I use 15w40 and save the 5w40s for winter. Some people like 5w40 year round.
2006 LBZ, 2011 LML, 2018 L5P
 
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According to your data stream your EGR temp is what you are viewing? A rule of thumb with Aluminum pistons with a diesel is 1200* sustained is the maximum limit. You can start to melt aluminum at that temperature. Is your EGR temperature sensor in the up pipe pre turbo? Or is it in the EGR hot side pipe prior to EGR cooler?
 
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I run Mobil Delvac 1300 15w40 year round. I don’t drive my Cummins below 0F to avoid using 5w40. Next change is Mystik JT8 15w40.

Just my $0.02
 

wwillson

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According to your data stream your EGR temp is what you are viewing?
The data point is EGR1/1, which is the hottest exhaust sensor in the Duramax and my assumption the sensor is in or close to the manifold. I wish someone could tell me exactly where the sensor is, because I can't find any information, even googling. The rest of the exhaust sensors are post turbo (man is this interesting to watch) and at four other points in the after treatment system. All of the exhaust sensors are much cooler than EGR1/1.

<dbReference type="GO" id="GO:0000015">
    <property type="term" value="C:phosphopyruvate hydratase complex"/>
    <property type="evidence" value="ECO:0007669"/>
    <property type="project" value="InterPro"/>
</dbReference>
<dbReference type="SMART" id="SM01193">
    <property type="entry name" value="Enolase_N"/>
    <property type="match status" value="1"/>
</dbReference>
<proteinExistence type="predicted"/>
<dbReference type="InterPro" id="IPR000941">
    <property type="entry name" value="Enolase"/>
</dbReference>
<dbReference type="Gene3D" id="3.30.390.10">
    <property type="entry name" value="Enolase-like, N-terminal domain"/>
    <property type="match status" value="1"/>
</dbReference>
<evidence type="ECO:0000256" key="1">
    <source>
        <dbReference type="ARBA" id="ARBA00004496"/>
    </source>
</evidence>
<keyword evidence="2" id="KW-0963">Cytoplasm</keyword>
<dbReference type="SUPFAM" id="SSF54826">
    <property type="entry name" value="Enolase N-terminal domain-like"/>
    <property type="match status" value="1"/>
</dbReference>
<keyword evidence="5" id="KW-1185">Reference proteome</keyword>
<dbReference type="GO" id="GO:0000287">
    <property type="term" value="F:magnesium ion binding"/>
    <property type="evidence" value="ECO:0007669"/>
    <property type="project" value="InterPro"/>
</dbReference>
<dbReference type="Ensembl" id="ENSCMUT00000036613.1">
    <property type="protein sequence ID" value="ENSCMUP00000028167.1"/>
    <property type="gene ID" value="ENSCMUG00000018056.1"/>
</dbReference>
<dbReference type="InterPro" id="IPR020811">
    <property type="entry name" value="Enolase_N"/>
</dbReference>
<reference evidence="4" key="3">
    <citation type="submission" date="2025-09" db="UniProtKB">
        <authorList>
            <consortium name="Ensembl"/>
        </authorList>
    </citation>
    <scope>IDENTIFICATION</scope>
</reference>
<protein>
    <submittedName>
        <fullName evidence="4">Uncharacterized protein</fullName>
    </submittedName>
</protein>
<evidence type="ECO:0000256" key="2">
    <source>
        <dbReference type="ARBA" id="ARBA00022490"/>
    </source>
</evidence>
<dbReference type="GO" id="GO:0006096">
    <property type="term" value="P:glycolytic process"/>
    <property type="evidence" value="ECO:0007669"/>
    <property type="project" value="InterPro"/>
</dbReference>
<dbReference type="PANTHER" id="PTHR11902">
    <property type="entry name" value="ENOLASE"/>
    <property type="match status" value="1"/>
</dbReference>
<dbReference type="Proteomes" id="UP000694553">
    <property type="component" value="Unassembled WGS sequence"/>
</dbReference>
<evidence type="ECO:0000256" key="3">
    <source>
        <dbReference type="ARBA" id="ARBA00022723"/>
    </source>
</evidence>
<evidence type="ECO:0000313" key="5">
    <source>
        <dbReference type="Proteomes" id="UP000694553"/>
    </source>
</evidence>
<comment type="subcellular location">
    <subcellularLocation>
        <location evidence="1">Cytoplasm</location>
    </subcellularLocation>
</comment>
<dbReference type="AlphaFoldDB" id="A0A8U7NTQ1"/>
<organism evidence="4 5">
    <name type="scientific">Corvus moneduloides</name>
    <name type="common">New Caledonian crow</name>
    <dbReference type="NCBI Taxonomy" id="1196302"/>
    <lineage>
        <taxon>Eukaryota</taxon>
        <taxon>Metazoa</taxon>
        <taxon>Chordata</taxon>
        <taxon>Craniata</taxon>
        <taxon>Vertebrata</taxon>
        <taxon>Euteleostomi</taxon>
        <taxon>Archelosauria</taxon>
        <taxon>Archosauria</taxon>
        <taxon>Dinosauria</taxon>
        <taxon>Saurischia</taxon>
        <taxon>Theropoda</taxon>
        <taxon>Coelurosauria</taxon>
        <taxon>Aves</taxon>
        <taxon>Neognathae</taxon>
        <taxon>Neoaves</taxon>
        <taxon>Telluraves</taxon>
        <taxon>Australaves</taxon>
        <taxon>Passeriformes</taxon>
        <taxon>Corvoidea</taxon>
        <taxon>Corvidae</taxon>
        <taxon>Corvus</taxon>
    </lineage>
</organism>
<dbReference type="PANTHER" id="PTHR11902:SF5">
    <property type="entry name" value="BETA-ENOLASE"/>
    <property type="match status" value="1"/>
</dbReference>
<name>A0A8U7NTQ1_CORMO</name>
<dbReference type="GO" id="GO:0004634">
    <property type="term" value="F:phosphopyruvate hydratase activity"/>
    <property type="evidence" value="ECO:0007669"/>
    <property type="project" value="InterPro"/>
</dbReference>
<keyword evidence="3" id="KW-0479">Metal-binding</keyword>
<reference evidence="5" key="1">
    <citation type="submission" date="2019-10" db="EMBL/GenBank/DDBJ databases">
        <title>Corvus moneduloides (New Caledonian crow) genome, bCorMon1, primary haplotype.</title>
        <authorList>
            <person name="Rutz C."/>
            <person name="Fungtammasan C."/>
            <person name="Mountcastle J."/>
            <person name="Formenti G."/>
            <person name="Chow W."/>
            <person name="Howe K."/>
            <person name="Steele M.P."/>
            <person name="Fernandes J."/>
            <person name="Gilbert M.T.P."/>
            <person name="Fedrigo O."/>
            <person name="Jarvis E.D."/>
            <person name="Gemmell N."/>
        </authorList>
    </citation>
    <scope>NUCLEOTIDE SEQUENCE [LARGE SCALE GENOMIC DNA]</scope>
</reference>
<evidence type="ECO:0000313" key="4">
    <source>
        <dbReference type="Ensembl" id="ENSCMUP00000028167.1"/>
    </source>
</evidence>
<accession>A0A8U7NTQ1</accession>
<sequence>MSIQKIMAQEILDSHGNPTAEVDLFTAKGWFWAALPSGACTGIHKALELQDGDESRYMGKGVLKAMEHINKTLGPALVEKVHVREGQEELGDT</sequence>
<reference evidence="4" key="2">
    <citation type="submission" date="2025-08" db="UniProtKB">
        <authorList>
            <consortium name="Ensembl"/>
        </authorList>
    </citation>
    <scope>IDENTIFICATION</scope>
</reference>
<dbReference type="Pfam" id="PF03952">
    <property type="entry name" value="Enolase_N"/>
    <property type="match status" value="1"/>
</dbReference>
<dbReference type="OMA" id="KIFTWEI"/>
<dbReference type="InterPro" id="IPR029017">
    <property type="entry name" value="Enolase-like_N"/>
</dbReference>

A rule of thumb with Aluminum pistons with a diesel is 1200* sustained is the maximum limit.
I've read that too. The Duramax pulling in 10th will maintain > 1200°F all day long under the right conditions. Those sustained temps can't help longevity, but the marketing folks sure to like the torque war.
 
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I never mentioned change, only suggested that you might be able to get information.
I appreciate your optimistic view of affecting change, but do you think GM is going to change shift mapping because I ask them to? Remember, any changes in the programming may affect emissions and fuel economy, so must be approved by a three letter agency. I don't think it's going to happen.